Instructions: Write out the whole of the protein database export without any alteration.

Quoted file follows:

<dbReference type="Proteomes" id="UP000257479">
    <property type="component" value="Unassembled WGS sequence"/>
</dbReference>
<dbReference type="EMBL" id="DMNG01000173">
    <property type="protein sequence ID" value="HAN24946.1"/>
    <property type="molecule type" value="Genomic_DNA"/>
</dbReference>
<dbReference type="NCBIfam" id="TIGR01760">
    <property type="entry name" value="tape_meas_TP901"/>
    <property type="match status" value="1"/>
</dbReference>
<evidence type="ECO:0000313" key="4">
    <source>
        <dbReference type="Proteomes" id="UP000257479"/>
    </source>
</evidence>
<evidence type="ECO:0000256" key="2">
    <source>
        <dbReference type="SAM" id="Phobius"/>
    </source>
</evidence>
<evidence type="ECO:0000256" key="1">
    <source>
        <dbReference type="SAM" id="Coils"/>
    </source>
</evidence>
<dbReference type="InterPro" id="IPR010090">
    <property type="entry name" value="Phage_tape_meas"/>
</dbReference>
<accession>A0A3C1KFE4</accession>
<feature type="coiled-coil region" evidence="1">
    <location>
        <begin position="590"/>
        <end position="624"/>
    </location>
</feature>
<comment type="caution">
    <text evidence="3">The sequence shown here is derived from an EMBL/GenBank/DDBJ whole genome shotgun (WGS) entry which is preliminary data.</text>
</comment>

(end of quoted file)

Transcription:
<dbReference type="Proteomes" id="UP000257479">
    <property type="component" value="Unassembled WGS sequence"/>
</dbReference>
<dbReference type="EMBL" id="DMNG01000173">
    <property type="protein sequence ID" value="HAN24946.1"/>
    <property type="molecule type" value="Genomic_DNA"/>
</dbReference>
<dbReference type="NCBIfam" id="TIGR01760">
    <property type="entry name" value="tape_meas_TP901"/>
    <property type="match status" value="1"/>
</dbReference>
<evidence type="ECO:0000313" key="4">
    <source>
        <dbReference type="Proteomes" id="UP000257479"/>
    </source>
</evidence>
<evidence type="ECO:0000256" key="2">
    <source>
        <dbReference type="SAM" id="Phobius"/>
    </source>
</evidence>
<evidence type="ECO:0000256" key="1">
    <source>
        <dbReference type="SAM" id="Coils"/>
    </source>
</evidence>
<dbReference type="InterPro" id="IPR010090">
    <property type="entry name" value="Phage_tape_meas"/>
</dbReference>
<accession>A0A3C1KFE4</accession>
<feature type="coiled-coil region" evidence="1">
    <location>
        <begin position="590"/>
        <end position="624"/>
    </location>
</feature>
<comment type="caution">
    <text evidence="3">The sequence shown here is derived from an EMBL/GenBank/DDBJ whole genome shotgun (WGS) entry which is preliminary data.</text>
</comment>